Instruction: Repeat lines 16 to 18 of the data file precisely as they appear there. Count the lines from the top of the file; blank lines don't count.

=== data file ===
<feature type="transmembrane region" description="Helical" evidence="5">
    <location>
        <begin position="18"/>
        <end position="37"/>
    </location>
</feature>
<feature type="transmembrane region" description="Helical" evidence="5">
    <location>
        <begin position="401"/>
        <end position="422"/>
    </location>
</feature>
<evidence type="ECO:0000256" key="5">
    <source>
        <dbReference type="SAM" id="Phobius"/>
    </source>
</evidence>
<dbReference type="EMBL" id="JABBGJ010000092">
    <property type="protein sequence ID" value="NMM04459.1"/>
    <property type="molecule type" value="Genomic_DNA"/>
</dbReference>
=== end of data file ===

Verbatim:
    </source>
</evidence>
<dbReference type="EMBL" id="JABBGJ010000092">